4.     Elizabeth,    b. 20 Mar 1700;   d. 9 June 1764;   m. 25 Mar 1729 William Hendrick.

          5.     Anna,           b. 13 Nov 1702;   d. 6 Mar 1763;   m. 21 July 1730 Thomas Royce.

          6.     Daniel,         b. 11 Nov 1705;   d. 19 July 1761;   m. (1) Esther _______ who d. 4 Sept 1751;   m. (2) Jan 1753

                                Hannah dau of John & Sarah (Payne) Yale, b. 12 Feb 1712.

          7.     Samuel,        bpt 14 Dec 1707.

William Preston, son of Adam & Isabel (Braithwait) Preston, was bpt 23 Jan 1590/1, in Giggleswick, Co. York, England.  He died in 1647.  William married (1) 11 Oct 1613, in Chesham, Co. Bucks, Elizabeth Sale.  She was bpt 8 June 1590, in Chesham, and buried 22 Feb. 1634, also in Cheshem.  Shortly before coming to New England, William married (2) Mary, dau of Robert Seabrook.  Her "monetary assistance" enabled him to bring his family to America.  She was born circa, 1601, and died after 1680.  She married (2) Thomas Kimberly and moved from New Haven to Stratford, Conn. (18: p.490 & 21: p.1478-9)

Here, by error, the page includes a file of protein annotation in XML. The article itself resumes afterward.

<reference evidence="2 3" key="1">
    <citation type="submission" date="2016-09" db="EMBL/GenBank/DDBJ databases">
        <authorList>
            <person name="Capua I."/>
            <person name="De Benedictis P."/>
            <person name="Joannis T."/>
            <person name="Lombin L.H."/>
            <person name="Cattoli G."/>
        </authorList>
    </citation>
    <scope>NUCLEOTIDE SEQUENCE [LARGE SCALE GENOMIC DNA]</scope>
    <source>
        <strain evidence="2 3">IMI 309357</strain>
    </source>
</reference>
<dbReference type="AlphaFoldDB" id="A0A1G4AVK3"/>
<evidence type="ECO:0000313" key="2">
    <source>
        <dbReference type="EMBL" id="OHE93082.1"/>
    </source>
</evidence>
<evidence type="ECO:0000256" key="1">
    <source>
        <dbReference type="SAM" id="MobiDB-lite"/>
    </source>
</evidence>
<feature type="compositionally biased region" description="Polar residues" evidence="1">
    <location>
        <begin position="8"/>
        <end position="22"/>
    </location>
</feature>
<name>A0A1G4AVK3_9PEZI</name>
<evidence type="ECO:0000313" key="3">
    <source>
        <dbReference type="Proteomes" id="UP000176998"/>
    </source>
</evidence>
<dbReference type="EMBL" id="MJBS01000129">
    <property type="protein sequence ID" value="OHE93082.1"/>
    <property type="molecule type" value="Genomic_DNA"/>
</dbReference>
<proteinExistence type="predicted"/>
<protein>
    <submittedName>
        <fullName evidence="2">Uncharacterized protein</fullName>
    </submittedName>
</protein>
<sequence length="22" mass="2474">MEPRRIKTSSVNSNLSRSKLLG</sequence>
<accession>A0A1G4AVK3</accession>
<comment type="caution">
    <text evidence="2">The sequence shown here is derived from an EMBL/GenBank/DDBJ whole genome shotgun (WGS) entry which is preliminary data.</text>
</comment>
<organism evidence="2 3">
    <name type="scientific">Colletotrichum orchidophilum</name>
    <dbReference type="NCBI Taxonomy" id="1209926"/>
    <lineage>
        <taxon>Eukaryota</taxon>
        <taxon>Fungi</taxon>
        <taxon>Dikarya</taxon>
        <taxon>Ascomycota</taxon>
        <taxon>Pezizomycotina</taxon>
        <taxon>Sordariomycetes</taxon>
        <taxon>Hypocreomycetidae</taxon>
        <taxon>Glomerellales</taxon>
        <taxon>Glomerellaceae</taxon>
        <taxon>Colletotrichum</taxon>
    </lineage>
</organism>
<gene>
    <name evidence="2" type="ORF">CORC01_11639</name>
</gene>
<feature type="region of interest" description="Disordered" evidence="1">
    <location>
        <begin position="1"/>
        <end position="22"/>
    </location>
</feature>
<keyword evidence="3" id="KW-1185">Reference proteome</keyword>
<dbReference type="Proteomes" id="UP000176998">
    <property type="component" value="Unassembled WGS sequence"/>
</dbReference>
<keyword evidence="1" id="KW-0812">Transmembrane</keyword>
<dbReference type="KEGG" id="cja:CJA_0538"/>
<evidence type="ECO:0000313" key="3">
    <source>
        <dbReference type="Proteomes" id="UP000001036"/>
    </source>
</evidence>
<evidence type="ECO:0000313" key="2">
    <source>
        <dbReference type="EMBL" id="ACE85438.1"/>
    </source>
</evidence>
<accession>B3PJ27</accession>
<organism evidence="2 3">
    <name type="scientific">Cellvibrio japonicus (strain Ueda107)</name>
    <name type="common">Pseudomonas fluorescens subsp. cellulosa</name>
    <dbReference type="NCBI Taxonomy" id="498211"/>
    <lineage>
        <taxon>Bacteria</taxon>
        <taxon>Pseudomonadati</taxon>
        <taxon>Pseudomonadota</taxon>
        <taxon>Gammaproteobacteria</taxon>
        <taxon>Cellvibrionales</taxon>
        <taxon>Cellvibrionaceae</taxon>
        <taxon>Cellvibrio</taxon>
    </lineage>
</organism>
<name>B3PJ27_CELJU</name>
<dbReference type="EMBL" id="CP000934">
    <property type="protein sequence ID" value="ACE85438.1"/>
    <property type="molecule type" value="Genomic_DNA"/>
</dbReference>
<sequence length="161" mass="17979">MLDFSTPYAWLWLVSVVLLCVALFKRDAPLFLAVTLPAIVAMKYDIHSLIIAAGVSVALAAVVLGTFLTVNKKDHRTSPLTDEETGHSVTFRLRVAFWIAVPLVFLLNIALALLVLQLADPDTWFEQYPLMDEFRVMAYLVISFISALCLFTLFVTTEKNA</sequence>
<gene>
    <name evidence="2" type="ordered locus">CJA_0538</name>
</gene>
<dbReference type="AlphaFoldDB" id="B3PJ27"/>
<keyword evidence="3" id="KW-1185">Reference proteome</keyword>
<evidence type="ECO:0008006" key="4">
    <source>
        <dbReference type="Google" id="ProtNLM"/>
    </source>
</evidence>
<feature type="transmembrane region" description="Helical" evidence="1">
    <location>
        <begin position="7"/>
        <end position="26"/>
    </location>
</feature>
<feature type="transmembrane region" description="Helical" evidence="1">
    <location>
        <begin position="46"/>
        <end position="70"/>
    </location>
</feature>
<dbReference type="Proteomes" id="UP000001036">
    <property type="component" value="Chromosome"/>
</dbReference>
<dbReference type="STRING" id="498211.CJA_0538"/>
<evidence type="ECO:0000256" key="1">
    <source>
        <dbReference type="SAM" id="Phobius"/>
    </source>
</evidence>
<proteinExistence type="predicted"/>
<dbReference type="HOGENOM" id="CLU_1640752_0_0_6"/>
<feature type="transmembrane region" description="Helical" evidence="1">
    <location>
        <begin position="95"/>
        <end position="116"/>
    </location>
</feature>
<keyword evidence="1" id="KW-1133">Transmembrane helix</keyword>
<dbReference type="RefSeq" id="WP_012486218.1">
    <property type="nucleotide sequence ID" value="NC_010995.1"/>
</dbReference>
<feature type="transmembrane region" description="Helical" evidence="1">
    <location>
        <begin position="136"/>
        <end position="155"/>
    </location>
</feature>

"His son Edward, age 13, came [to America] in Mar 1634/5 in the [ship] 'Christian,' with the Stiles family, Thomas Bassett [of Fairfield] and others.  William, age 44, Mary [his wife], age 34, and Elizabeth, 11, Sarah, 8, Mary, 6 and John, 3, came in the [ship] 'Truelove,' Sept 1635." (18: p.491)

William Preston had the following children by his first wife, Elizabeth Sale, in Chesham, England: (21: p.1478-9)

          1.     William,            bpt 5 Oct 1614, Chesham;   bur. 4 June 1633, Chesham.

          2.     John,                  b c. 1617;   bur. 18 Nov 1623, Chesham.

          3.     Edward,             bpt 14 Nov 1619, Chesham;   d. 1699; res. New Haven & Boston;   m. Margaret Hurst, "wife

                                    of Edward" d. 28 Dec 1690.

          4.     Daniel,               bpt 3 Mar 1621, Chesham;   d. 10 Nov 1707, Dorchester, Mass.;   m. Mary